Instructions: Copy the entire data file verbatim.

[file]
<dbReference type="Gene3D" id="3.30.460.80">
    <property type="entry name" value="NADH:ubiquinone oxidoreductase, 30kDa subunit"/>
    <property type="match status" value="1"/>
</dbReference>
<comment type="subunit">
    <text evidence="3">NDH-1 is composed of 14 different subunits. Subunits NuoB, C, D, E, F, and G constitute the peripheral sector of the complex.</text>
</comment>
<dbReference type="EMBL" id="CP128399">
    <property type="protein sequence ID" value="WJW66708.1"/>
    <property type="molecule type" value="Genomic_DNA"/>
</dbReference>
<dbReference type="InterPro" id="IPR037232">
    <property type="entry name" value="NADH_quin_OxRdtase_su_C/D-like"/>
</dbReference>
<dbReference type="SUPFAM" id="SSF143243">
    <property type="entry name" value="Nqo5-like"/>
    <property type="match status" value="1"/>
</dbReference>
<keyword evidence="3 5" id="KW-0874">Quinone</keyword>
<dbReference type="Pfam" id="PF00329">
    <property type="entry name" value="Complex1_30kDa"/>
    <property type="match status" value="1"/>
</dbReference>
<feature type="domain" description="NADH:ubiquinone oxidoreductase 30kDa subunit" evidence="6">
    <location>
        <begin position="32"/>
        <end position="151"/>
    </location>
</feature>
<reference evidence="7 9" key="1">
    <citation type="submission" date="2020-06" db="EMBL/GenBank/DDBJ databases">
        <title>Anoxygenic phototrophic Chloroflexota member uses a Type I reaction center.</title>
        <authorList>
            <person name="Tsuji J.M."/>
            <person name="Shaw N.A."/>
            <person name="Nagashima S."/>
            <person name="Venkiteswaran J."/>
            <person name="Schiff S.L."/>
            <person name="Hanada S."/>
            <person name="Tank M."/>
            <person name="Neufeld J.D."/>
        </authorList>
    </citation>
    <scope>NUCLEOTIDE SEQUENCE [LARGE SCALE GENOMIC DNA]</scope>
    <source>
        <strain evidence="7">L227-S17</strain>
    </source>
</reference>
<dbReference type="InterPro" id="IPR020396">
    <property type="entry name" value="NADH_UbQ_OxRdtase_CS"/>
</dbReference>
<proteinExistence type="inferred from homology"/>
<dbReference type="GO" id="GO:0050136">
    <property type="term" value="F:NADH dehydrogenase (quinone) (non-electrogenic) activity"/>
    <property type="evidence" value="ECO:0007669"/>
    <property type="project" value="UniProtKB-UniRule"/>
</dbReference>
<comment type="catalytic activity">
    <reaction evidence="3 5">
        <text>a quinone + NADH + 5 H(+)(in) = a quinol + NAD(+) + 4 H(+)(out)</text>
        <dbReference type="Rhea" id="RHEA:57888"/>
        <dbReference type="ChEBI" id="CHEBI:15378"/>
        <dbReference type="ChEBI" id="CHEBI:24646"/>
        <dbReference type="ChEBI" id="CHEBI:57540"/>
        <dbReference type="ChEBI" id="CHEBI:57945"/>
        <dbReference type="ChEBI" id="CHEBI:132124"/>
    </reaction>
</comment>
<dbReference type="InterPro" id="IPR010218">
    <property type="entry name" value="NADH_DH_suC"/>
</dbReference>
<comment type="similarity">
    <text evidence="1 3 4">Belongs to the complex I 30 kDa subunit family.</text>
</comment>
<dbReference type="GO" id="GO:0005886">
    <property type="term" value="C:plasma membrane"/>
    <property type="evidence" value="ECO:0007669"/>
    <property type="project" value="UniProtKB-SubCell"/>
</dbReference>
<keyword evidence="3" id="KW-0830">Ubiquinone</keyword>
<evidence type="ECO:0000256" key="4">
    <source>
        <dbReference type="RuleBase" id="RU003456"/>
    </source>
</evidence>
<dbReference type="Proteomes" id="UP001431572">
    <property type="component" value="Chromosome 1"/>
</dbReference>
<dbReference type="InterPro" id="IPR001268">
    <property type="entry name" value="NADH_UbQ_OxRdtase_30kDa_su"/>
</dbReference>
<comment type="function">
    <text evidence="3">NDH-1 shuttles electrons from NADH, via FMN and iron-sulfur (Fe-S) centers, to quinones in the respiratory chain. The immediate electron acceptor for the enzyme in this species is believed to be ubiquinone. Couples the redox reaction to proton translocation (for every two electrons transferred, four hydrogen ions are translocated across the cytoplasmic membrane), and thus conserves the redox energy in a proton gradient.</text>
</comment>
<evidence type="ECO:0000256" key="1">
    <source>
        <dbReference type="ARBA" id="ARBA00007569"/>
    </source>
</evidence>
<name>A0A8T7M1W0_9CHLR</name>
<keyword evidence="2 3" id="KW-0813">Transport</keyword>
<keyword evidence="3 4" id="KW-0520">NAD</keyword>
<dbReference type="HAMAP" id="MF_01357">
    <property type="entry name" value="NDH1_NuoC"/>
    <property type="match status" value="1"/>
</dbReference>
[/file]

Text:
<dbReference type="Gene3D" id="3.30.460.80">
    <property type="entry name" value="NADH:ubiquinone oxidoreductase, 30kDa subunit"/>
    <property type="match status" value="1"/>
</dbReference>
<comment type="subunit">
    <text evidence="3">NDH-1 is composed of 14 different subunits. Subunits NuoB, C, D, E, F, and G constitute the peripheral sector of the complex.</text>
</comment>
<dbReference type="EMBL" id="CP128399">
    <property type="protein sequence ID" value="WJW66708.1"/>
    <property type="molecule type" value="Genomic_DNA"/>
</dbReference>
<dbReference type="InterPro" id="IPR037232">
    <property type="entry name" value="NADH_quin_OxRdtase_su_C/D-like"/>
</dbReference>
<dbReference type="SUPFAM" id="SSF143243">
    <property type="entry name" value="Nqo5-like"/>
    <property type="match status" value="1"/>
</dbReference>
<keyword evidence="3 5" id="KW-0874">Quinone</keyword>
<dbReference type="Pfam" id="PF00329">
    <property type="entry name" value="Complex1_30kDa"/>
    <property type="match status" value="1"/>
</dbReference>
<feature type="domain" description="NADH:ubiquinone oxidoreductase 30kDa subunit" evidence="6">
    <location>
        <begin position="32"/>
        <end position="151"/>
    </location>
</feature>
<reference evidence="7 9" key="1">
    <citation type="submission" date="2020-06" db="EMBL/GenBank/DDBJ databases">
        <title>Anoxygenic phototrophic Chloroflexota member uses a Type I reaction center.</title>
        <authorList>
            <person name="Tsuji J.M."/>
            <person name="Shaw N.A."/>
            <person name="Nagashima S."/>
            <person name="Venkiteswaran J."/>
            <person name="Schiff S.L."/>
            <person name="Hanada S."/>
            <person name="Tank M."/>
            <person name="Neufeld J.D."/>
        </authorList>
    </citation>
    <scope>NUCLEOTIDE SEQUENCE [LARGE SCALE GENOMIC DNA]</scope>
    <source>
        <strain evidence="7">L227-S17</strain>
    </source>
</reference>
<dbReference type="InterPro" id="IPR020396">
    <property type="entry name" value="NADH_UbQ_OxRdtase_CS"/>
</dbReference>
<proteinExistence type="inferred from homology"/>
<dbReference type="GO" id="GO:0050136">
    <property type="term" value="F:NADH dehydrogenase (quinone) (non-electrogenic) activity"/>
    <property type="evidence" value="ECO:0007669"/>
    <property type="project" value="UniProtKB-UniRule"/>
</dbReference>
<comment type="catalytic activity">
    <reaction evidence="3 5">
        <text>a quinone + NADH + 5 H(+)(in) = a quinol + NAD(+) + 4 H(+)(out)</text>
        <dbReference type="Rhea" id="RHEA:57888"/>
        <dbReference type="ChEBI" id="CHEBI:15378"/>
        <dbReference type="ChEBI" id="CHEBI:24646"/>
        <dbReference type="ChEBI" id="CHEBI:57540"/>
        <dbReference type="ChEBI" id="CHEBI:57945"/>
        <dbReference type="ChEBI" id="CHEBI:132124"/>
    </reaction>
</comment>
<dbReference type="InterPro" id="IPR010218">
    <property type="entry name" value="NADH_DH_suC"/>
</dbReference>
<comment type="similarity">
    <text evidence="1 3 4">Belongs to the complex I 30 kDa subunit family.</text>
</comment>
<dbReference type="GO" id="GO:0005886">
    <property type="term" value="C:plasma membrane"/>
    <property type="evidence" value="ECO:0007669"/>
    <property type="project" value="UniProtKB-SubCell"/>
</dbReference>
<keyword evidence="3" id="KW-0830">Ubiquinone</keyword>
<evidence type="ECO:0000256" key="4">
    <source>
        <dbReference type="RuleBase" id="RU003456"/>
    </source>
</evidence>
<dbReference type="Proteomes" id="UP001431572">
    <property type="component" value="Chromosome 1"/>
</dbReference>
<dbReference type="InterPro" id="IPR001268">
    <property type="entry name" value="NADH_UbQ_OxRdtase_30kDa_su"/>
</dbReference>
<comment type="function">
    <text evidence="3">NDH-1 shuttles electrons from NADH, via FMN and iron-sulfur (Fe-S) centers, to quinones in the respiratory chain. The immediate electron acceptor for the enzyme in this species is believed to be ubiquinone. Couples the redox reaction to proton translocation (for every two electrons transferred, four hydrogen ions are translocated across the cytoplasmic membrane), and thus conserves the redox energy in a proton gradient.</text>
</comment>
<evidence type="ECO:0000256" key="1">
    <source>
        <dbReference type="ARBA" id="ARBA00007569"/>
    </source>
</evidence>
<name>A0A8T7M1W0_9CHLR</name>
<keyword evidence="2 3" id="KW-0813">Transport</keyword>
<keyword evidence="3 4" id="KW-0520">NAD</keyword>
<dbReference type="HAMAP" id="MF_01357">
    <property type="entry name" value="NDH1_NuoC"/>
    <property type="match status" value="1"/>
</dbReference>